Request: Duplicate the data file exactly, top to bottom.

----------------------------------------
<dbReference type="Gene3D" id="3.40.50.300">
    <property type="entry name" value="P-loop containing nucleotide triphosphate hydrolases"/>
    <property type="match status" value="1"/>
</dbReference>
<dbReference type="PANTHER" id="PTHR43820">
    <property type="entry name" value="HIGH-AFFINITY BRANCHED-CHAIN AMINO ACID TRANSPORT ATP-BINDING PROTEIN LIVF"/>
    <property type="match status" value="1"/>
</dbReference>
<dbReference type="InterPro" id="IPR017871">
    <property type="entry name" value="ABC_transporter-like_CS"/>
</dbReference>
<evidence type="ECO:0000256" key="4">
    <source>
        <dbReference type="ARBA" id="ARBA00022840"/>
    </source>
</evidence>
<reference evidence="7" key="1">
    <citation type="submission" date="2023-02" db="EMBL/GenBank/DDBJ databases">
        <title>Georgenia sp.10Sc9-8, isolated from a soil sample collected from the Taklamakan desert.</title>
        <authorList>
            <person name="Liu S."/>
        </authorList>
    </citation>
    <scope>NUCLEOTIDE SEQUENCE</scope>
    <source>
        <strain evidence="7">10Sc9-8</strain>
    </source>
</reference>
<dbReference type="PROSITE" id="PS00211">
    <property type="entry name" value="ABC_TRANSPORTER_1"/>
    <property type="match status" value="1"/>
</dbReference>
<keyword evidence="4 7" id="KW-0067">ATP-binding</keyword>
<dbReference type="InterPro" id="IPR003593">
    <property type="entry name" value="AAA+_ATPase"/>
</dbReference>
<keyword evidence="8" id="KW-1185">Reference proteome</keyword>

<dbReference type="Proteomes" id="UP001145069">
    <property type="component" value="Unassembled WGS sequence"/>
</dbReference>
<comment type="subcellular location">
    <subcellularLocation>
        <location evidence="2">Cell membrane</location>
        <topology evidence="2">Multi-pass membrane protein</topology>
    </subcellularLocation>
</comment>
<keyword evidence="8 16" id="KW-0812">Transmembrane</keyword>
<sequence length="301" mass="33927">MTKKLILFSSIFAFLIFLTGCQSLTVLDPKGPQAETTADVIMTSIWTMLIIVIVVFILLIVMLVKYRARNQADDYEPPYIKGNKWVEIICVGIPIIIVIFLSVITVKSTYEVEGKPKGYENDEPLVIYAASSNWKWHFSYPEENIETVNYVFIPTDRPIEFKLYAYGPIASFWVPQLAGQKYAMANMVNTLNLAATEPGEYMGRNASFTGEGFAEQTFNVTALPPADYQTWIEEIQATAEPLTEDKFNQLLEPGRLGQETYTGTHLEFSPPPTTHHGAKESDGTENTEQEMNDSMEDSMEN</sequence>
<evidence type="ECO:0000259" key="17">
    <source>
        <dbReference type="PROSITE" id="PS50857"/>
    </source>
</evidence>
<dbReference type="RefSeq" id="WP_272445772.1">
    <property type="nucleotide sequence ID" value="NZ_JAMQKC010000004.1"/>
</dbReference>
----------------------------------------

<dbReference type="Gene3D" id="3.40.50.300">
    <property type="entry name" value="P-loop containing nucleotide triphosphate hydrolases"/>
    <property type="match status" value="1"/>
</dbReference>
<dbReference type="PANTHER" id="PTHR43820">
    <property type="entry name" value="HIGH-AFFINITY BRANCHED-CHAIN AMINO ACID TRANSPORT ATP-BINDING PROTEIN LIVF"/>
    <property type="match status" value="1"/>
</dbReference>
<dbReference type="InterPro" id="IPR017871">
    <property type="entry name" value="ABC_transporter-like_CS"/>
</dbReference>
<evidence type="ECO:0000256" key="4">
    <source>
        <dbReference type="ARBA" id="ARBA00022840"/>
    </source>
</evidence>
<reference evidence="7" key="1">
    <citation type="submission" date="2023-02" db="EMBL/GenBank/DDBJ databases">
        <title>Georgenia sp.10Sc9-8, isolated from a soil sample collected from the Taklamakan desert.</title>
        <authorList>
            <person name="Liu S."/>
        </authorList>
    </citation>
    <scope>NUCLEOTIDE SEQUENCE</scope>
    <source>
        <strain evidence="7">10Sc9-8</strain>
    </source>
</reference>
<dbReference type="PROSITE" id="PS00211">
    <property type="entry name" value="ABC_TRANSPORTER_1"/>
    <property type="match status" value="1"/>
</dbReference>
<keyword evidence="4 7" id="KW-0067">ATP-binding</keyword>
<dbReference type="InterPro" id="IPR003593">
    <property type="entry name" value="AAA+_ATPase"/>
</dbReference>
<keyword evidence="8" id="KW-1185">Reference proteome</keyword>

<dbReference type="Proteomes" id="UP001145069">
    <property type="component" value="Unassembled WGS sequence"/>
</dbReference>
<comment type="subcellular location">
    <subcellularLocation>
        <location evidence="2">Cell membrane</location>
        <topology evidence="2">Multi-pass membrane protein</topology>
    </subcellularLocation>
</comment>
<keyword evidence="8 16" id="KW-0812">Transmembrane</keyword>
<sequence length="301" mass="33927">MTKKLILFSSIFAFLIFLTGCQSLTVLDPKGPQAETTADVIMTSIWTMLIIVIVVFILLIVMLVKYRARNQADDYEPPYIKGNKWVEIICVGIPIIIVIFLSVITVKSTYEVEGKPKGYENDEPLVIYAASSNWKWHFSYPEENIETVNYVFIPTDRPIEFKLYAYGPIASFWVPQLAGQKYAMANMVNTLNLAATEPGEYMGRNASFTGEGFAEQTFNVTALPPADYQTWIEEIQATAEPLTEDKFNQLLEPGRLGQETYTGTHLEFSPPPTTHHGAKESDGTENTEQEMNDSMEDSMEN</sequence>
<evidence type="ECO:0000259" key="17">
    <source>
        <dbReference type="PROSITE" id="PS50857"/>
    </source>
</evidence>
<dbReference type="RefSeq" id="WP_272445772.1">
    <property type="nucleotide sequence ID" value="NZ_JAMQKC010000004.1"/>
</dbReference>